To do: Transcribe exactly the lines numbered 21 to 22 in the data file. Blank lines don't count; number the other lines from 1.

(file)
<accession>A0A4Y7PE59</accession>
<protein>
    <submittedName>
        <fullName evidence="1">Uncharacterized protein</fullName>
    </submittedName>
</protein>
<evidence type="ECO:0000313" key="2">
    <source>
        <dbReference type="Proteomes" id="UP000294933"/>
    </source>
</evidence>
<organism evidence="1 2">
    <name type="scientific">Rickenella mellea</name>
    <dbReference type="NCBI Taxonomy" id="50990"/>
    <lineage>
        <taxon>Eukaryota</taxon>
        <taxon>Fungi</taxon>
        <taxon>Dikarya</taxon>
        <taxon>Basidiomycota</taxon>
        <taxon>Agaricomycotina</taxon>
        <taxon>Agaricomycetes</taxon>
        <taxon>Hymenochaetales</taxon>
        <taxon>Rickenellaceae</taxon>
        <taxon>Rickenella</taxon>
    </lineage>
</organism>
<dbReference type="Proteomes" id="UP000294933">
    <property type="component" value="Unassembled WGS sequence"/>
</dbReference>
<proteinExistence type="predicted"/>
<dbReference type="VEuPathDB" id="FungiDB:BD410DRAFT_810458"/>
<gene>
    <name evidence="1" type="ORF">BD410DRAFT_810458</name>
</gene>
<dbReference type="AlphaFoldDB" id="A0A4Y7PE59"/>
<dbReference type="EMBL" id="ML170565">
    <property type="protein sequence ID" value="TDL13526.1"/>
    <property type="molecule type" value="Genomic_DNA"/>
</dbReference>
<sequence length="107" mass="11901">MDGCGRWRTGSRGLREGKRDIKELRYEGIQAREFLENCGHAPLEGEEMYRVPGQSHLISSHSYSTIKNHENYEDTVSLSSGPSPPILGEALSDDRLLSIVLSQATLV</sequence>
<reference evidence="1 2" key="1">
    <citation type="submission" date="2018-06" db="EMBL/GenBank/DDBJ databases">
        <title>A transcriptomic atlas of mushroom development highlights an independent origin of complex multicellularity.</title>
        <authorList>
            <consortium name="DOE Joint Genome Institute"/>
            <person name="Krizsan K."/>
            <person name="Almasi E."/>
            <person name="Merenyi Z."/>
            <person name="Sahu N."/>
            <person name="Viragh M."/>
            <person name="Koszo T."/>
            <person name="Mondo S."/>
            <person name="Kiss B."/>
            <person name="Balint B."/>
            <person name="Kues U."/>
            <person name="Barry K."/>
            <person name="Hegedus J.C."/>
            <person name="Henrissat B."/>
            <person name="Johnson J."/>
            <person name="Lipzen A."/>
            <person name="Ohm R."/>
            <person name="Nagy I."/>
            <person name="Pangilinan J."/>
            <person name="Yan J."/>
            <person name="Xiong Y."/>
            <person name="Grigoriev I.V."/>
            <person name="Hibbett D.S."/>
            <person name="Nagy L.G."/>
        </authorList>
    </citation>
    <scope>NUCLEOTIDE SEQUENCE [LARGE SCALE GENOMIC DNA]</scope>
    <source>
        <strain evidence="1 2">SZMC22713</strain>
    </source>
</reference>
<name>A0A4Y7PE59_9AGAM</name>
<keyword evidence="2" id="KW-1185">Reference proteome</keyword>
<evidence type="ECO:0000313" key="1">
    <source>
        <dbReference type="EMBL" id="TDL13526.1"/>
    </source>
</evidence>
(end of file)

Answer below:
        <taxon>Agaricomycetes</taxon>
        <taxon>Hymenochaetales</taxon>